Dour is being given a new definition in Soho tonight. That adjective is regularly used to describe a particular brand of northern stoicism, but in a part of London known for strip joints and gay bars, Daniel Patrick Quinn is pushing its remit to new limits.
"Ah didn't think that would go down well," he shrugs after the challenging number "Northern", a downbeat excursion that takes in sights from Cumbria to the Scottish borders, so precise it will have the psychogeography community reaching for Ordnance Survey maps.
Despite audible chit-chat over the top, you still suspect One More Grain's frontman of false modesty, for his band are pursuing a singular vision that ought to earn them a fanatical fanbase happy to tread such remote footsteps.
Having established himself as a solo artist in Scotland, Quinn formed this five-piece in London and emerged last year with a limited-release debut album, Pigeon English.
It is Isle of Grain, though, due out at the end of this month, that ought to furnish them with greater recognition, as the group devise more engrossing arrangements to accompany Quinn's musings. Rather than sing, Quinn declaims his street-poet lines over a trumpet-led accompaniment in a broad Lancashire accent.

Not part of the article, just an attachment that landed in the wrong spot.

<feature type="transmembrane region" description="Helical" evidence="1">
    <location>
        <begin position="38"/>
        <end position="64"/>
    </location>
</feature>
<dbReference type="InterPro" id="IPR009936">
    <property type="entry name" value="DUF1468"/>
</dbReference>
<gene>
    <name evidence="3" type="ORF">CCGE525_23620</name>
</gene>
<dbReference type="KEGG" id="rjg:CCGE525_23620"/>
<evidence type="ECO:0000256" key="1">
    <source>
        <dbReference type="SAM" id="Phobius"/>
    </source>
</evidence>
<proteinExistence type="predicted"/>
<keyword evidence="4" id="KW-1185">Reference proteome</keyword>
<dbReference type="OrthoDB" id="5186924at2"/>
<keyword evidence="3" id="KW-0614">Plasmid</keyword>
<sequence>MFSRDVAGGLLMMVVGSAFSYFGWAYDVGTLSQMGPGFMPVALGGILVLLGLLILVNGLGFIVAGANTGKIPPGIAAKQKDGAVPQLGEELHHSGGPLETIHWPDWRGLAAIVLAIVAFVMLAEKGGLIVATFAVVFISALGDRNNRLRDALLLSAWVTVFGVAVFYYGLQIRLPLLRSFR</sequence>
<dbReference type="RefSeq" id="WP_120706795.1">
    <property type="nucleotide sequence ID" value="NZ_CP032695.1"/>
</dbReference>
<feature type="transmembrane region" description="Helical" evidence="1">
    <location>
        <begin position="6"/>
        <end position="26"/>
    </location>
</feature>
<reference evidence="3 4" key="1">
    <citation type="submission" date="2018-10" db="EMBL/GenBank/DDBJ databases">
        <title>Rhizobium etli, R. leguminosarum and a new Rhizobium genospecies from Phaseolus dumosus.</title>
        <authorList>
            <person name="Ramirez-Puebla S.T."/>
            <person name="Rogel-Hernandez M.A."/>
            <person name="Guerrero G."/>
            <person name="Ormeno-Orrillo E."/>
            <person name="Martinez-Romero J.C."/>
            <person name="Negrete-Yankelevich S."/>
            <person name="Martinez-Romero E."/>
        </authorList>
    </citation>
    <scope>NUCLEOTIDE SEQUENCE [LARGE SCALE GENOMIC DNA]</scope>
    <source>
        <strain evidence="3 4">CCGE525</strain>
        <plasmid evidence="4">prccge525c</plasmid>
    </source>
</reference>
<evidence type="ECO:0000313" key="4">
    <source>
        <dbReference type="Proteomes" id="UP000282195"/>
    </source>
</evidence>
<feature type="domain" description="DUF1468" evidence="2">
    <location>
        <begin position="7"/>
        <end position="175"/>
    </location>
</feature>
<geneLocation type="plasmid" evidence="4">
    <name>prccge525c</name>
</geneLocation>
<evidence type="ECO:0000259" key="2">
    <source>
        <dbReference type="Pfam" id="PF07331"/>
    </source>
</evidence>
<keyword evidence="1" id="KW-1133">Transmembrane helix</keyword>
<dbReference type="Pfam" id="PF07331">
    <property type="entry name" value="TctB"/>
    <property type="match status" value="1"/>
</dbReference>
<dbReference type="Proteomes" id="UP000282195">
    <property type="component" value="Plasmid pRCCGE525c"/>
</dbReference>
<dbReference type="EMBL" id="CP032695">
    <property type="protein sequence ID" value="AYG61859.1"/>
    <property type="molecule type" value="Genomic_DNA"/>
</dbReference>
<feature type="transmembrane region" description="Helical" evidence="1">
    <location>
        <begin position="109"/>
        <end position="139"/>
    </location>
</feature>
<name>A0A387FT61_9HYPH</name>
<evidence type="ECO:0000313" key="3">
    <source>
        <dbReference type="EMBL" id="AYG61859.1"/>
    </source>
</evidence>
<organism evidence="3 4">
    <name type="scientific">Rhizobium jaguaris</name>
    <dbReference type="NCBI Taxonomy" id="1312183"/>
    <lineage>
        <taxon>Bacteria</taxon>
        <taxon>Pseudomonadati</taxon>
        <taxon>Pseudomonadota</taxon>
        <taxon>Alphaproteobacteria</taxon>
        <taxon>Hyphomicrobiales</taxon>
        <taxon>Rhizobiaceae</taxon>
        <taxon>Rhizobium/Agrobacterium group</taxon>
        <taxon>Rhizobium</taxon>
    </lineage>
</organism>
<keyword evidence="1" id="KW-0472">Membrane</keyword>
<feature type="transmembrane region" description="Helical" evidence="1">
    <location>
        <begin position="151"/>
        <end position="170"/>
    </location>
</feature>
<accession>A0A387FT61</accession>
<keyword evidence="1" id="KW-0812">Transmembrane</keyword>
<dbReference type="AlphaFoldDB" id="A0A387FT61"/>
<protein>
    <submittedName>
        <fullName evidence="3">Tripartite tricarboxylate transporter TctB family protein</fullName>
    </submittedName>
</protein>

With flat vowels and dry intonation, the vocalist occupies ground somewhere between punk versifier John Cooper Clarke and Mark E Smith, though without the former's paranoid edge or The Fall mainman's scabrous intensity. Instead, he comes across as tinder-dry, albeit with a questing mind. As you might expect from a northern lad based in London, alienation remains ever-present, though with a distinct optimistic note as he daydreams of moving on in "A Town Is What You Make It". He has also developed a disconcerting habit of breaking into brief snatches of song, tentatively at first, but then with great effect on the exuberant "Having a Ball".
Backed by rhythms that bring to mind Can's dense improvisations and the Afro-punk of Talking Heads, One More Grain also remind us that post-punk is not just about choppy guitars over disco beats.
Another avenue, rarely pursued nowadays, is the collision of punk ideology and jazz stylings, usually through the medium of brass, as originally expounded by James Chance, Tuxedomoon and obscure English eccentrics Blurt.
The woozy "Northern" suggests Robert Wyatt's eerie lounge music, while the effects Andrew Blick applies to his trumpet help it sound like a brass section and suggest common ground with the rock dynamics on the contemporary jazz scene provided by Acoustic Ladyland and Polar Bear.
It is a beguiling mix of ideas, hidebound only by Quinn's determined lack of mystique. One More Grain aren't as cute as the latest exciting US exports Vampire Weekend, with whom they share parallels, but you can imagine if this lot came from New York by now they would have earned a ticker tape parade.